Cold Steel Jungle Machete

With a 16” blade and an overall length of 22”, this might not be the most portable of machetes, but it is still highly useful. The Cold Steel Jungle Machete is made from tough rigid 1055 carbon steel with a very strong temper, and it is almost unbreakable.

The weight-forward balance is perfect for chopping through vines, saplings, and undergrowth, and the sharp point is great for slashing or even skinning.

Condor Golok Machete

The Golok is a beautiful machete, and one of Condor’s finest products. It has a hardwood handle, and the blade material is 1075 high carbon steel with an epoxy black powder coating. This wonderful machete is terrific for cutting thick, green vegetation, and it won’t lodge in the green wood in the process.

Gerber Bear Gryllis Parang Machete

Love him or hate him, Bear has done it again with a fine machete. With its angled blade, this machete is perfect for clearing brush or limbs. It is made with a high carbon stainless steel blade, making it strong and yet easy to sharpen.

With an ergonomic textured rubber grip comes my only complaint about the Bear Gryllis Parang: rubber tends to get brittle after time. Gerber is phasing these out so grab one while you can.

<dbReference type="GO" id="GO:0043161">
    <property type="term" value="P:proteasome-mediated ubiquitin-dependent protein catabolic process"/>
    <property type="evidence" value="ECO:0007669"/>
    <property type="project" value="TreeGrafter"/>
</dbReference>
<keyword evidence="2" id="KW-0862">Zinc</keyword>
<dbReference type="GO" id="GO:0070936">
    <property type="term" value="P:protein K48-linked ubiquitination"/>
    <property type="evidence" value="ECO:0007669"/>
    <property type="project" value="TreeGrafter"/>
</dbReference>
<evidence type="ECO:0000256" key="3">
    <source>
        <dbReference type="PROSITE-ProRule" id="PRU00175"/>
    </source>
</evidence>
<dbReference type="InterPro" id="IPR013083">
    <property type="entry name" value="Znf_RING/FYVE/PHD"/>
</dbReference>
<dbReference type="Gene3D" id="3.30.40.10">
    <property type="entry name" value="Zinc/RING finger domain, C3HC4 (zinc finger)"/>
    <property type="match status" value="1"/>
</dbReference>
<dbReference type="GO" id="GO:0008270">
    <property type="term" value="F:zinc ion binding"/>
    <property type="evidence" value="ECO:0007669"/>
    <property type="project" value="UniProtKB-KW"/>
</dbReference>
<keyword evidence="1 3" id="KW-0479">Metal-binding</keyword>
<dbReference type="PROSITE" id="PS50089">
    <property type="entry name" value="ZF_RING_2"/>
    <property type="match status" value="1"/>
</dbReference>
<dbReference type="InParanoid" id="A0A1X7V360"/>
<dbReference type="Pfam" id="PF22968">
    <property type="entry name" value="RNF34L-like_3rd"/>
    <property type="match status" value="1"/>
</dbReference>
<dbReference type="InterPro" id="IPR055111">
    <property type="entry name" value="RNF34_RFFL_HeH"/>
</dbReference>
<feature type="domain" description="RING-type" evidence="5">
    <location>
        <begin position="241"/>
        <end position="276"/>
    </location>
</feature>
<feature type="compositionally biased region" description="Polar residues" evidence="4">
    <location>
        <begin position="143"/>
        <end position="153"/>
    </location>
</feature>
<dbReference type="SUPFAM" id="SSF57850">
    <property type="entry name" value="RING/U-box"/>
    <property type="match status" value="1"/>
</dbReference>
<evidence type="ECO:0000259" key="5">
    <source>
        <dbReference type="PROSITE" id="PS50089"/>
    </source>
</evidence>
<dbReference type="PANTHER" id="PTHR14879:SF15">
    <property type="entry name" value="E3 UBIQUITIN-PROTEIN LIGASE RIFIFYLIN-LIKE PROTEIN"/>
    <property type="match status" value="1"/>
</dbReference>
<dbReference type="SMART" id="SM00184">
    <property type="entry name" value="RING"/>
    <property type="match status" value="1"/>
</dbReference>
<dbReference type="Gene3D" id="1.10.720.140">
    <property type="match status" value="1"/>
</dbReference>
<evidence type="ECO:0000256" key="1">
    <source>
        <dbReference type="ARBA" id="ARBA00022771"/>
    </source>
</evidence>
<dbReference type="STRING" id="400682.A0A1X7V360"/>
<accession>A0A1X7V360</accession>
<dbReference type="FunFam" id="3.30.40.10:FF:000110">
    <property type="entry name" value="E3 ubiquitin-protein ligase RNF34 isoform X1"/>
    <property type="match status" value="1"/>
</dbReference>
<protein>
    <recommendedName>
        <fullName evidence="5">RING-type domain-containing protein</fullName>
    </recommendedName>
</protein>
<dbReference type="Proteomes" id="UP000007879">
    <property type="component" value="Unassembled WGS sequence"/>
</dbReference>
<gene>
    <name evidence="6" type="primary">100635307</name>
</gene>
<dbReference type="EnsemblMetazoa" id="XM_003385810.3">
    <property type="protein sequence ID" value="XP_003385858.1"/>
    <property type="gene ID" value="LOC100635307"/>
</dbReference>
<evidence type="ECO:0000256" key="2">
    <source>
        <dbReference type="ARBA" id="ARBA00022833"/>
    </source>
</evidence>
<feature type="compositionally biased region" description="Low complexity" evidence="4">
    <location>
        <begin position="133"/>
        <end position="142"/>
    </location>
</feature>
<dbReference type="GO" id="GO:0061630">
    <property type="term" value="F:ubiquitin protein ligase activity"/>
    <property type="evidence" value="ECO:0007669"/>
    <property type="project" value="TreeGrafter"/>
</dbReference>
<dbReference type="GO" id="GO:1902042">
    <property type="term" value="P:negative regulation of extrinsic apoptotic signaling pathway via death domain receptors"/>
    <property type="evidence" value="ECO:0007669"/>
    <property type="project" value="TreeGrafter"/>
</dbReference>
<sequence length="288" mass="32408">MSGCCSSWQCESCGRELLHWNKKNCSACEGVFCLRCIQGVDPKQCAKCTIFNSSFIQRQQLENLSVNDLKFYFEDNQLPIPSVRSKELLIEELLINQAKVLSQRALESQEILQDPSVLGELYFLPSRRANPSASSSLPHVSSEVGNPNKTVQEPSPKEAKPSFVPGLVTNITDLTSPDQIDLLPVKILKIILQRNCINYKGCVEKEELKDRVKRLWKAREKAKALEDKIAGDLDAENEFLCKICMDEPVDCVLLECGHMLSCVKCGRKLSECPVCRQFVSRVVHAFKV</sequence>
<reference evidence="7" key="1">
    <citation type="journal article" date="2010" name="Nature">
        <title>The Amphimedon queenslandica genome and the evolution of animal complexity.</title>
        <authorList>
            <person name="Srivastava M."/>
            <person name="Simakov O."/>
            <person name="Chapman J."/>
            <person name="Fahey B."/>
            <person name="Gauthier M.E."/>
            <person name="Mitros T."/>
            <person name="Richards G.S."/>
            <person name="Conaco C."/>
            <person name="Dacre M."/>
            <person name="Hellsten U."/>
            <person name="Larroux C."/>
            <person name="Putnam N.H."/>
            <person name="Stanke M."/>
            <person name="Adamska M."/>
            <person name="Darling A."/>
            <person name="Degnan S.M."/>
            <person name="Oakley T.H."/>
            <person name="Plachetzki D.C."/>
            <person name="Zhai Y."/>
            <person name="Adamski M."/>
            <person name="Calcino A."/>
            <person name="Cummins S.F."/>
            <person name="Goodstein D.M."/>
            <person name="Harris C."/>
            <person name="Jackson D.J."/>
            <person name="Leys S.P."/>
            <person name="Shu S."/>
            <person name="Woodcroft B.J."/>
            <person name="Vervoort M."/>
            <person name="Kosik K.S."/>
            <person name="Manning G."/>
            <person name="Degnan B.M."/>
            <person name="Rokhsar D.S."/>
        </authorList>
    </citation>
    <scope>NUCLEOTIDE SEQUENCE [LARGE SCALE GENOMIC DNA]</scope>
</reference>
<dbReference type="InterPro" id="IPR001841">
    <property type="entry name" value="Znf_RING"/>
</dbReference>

KA-BAR Cutlass Machete

KA-BAR features here again with it’s excellent and affordable machete with cutlass-style blade made from 1085 carbon steel.

I find it to be super handy on the campsite and has a super non-slip grip that is comfortable in the hand. Pretty hefty and well made, the KA-BAR cutlass machete will serve you well.

On a tight budget?

Finally, if you’re really strapped for cash then try the SOG MC04-N Tanto 10-Inch Machete which can be had for under $20. SOG may refer to this as a knife, but it certainly qualifies as one of the tanto-style machetes. The blade is black steel and the handle is made from black Kraton. This baby cuts through underbrush like nobody’s business, and the Tanto-style blade looks mean and vicious. The serrated edge on the backside of the blade makes it excellent for sawing, which adds to the versatility of this already wonderful tool/weapon.

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Ethan Smith is a seasoned marine veteran, professional blogger, witty and edgy writer, and an avid hunter. He spent a great deal of his childhood years around the Apache-Sitgreaves National Forest in Arizona. Watching active hunters practise their craft initiated him into the world of hunting and rubrics of outdoor life. He also honed his writing skills by sharing his outdoor experiences with fellow schoolmates through their high school’s magazine. Further along the way, the US Marine Corps got wind of his excellent combination of skills and sought to put them into good use by employing him as a combat correspondent. He now shares his income from this prestigious job with his wife and one kid. Read more >>